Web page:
Avoiding Winter Season Car Emergencies Through Winter-Weather Preventive Maintenance

by Felix Ray

As harsh winter weather rolls in, auto repair shops are inundated with a 25% increase in customers requesting emergency service. The emergencies are the result of freezing weather contributing to major vehicle problems. Honestly, a lot of these troubles could have been avoided. Help yourself out. Prior to the weather taking a turn for the worst, request the preventive maintenance necessary to reduce the chances of winter-related damage to your car.

Replace Worn or Balding Tires

Old and worn tires might be acceptable during moderate climates. When the temperature nosedives and the streets are snowy and icy, balding tires with weak traction could cause a vehicle to slide. To avoid crashing your vehicle, be sure new tires are placed on the vehicle long before the snow starts to fall.

Buy a New Battery

Even if your aging battery is running fine, you should consider buying a new one when the end of the life expectancy is nearing and a cold winter has arrived. In an aging and freezing battery, the acid could break down severely. Cold weather also kills batteries and jump-starting a battery when the acid is in bad shape could destroy the unit.

The average life of a car battery is in the range of four years. If it has been more than three years since you replaced your battery and the car has previously been exposed to brutal cold weather, stay on the safe side and install a new one. Do not make the mistake of waiting until the four years have elapsed. Again, you have to modify how you do things to overcome winter-related woes.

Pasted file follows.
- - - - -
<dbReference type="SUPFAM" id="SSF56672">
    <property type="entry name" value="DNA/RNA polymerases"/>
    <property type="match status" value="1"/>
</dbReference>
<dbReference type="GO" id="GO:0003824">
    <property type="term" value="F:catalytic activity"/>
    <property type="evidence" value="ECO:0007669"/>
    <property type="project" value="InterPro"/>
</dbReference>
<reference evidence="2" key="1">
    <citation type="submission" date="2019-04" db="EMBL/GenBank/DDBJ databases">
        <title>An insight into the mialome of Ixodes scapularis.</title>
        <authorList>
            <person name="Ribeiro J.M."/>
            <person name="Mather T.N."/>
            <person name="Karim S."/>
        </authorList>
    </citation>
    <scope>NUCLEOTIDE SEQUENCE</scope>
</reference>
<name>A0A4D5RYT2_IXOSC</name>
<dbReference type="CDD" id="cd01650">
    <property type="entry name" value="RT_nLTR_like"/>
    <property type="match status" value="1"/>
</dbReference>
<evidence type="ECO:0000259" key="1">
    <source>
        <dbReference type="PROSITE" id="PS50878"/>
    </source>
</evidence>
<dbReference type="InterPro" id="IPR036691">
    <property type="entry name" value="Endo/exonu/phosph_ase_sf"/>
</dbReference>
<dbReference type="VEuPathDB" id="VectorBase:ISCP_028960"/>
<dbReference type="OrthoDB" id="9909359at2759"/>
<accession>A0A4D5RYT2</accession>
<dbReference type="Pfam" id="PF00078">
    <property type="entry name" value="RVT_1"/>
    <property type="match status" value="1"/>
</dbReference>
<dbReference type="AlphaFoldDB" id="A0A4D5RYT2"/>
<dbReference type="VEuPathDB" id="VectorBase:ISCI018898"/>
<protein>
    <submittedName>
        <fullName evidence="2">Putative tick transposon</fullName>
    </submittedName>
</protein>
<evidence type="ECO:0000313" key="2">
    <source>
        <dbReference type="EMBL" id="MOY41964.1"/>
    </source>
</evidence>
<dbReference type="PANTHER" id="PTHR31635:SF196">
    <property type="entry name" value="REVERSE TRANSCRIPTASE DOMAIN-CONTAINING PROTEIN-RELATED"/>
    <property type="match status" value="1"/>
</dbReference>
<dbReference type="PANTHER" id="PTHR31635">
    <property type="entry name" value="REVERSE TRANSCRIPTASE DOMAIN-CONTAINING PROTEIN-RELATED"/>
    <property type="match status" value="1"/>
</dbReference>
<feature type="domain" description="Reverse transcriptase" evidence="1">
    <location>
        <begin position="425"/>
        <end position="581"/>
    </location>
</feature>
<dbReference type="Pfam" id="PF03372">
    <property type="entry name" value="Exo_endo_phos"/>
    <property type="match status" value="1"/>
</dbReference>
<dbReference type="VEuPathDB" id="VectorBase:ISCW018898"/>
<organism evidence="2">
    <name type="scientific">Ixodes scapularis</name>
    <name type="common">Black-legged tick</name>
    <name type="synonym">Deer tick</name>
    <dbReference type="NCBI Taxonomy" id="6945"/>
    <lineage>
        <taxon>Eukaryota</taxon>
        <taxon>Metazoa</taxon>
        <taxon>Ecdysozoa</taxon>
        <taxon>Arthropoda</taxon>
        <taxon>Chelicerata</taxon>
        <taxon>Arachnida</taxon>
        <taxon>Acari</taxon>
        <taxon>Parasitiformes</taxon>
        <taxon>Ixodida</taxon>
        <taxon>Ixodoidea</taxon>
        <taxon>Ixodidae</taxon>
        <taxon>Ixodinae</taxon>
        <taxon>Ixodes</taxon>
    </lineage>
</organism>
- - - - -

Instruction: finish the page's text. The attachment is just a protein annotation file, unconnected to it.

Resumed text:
A dead battery in frigid weather is not just inconvenient. Your safety becomes compromised since you no longer have a functioning vehicle in very bad weather. 

Change the Oil Early

When the temperature drops, motor oil becomes thicker. As a result, the oil is less effective or efficient as it would be when honey colored and reliably thinner. Running thicker motor oil through the vehicle could lead to engine damage. Remember, the engine is going to already be stressed by the frigid weather. Why compound any problems? 

If you are due for an oil change at 4,000 miles and 3,000 miles has already been reached, take a precautionary step by changing the still fairly clean oil. The oil will be aging by this point. While the oil would be fine under optimal conditions, freezing weather is hardly optimal. Changing the oil "prematurely" is another way to avoid a potential emergency. Be sure to take your car to a professional like Covey's Auto early in the winter so it's ready to handle the changing weather.